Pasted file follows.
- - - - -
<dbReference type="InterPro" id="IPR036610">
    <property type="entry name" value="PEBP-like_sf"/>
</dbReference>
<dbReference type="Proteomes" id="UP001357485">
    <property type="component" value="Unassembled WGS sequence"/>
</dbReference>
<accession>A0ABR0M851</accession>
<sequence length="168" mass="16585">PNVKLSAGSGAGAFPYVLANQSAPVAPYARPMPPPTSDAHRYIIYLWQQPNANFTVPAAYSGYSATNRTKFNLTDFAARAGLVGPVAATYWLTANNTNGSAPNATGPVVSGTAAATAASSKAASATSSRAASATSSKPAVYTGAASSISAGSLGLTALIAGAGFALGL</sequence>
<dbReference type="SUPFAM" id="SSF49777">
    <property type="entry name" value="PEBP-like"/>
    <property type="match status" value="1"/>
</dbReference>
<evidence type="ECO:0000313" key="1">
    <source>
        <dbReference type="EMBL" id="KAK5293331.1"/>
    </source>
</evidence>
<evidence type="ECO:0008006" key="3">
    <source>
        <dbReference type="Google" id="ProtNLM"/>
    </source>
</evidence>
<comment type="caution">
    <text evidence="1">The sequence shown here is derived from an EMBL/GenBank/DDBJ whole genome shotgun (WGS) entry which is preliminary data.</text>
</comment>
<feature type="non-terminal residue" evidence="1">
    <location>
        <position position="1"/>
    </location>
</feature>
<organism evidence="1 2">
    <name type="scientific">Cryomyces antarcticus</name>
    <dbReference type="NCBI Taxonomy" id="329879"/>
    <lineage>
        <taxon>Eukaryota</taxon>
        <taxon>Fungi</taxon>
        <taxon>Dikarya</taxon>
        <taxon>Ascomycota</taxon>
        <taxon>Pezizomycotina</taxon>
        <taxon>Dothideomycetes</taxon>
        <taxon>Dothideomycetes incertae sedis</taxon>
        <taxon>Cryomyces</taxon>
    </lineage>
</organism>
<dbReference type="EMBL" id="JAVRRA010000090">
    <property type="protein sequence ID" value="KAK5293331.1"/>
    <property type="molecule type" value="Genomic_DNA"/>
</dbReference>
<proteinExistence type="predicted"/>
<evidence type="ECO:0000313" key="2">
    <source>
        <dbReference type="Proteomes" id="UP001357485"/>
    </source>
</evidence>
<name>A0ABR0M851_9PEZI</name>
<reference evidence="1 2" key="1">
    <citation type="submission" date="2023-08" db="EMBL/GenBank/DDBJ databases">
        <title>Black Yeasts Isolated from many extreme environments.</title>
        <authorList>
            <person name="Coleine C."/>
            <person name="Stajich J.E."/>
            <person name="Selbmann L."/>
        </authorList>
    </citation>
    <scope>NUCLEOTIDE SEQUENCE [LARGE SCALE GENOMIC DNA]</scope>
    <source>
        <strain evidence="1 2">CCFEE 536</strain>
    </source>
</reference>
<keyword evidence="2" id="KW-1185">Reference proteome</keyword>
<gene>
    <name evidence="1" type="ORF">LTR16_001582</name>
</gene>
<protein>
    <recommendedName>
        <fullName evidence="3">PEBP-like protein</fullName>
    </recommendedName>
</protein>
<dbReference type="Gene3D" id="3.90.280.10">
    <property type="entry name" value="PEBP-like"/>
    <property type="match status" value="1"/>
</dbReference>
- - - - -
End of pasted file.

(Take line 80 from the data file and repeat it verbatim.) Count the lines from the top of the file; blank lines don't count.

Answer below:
    <property type="entry name" value="PEBP-like"/>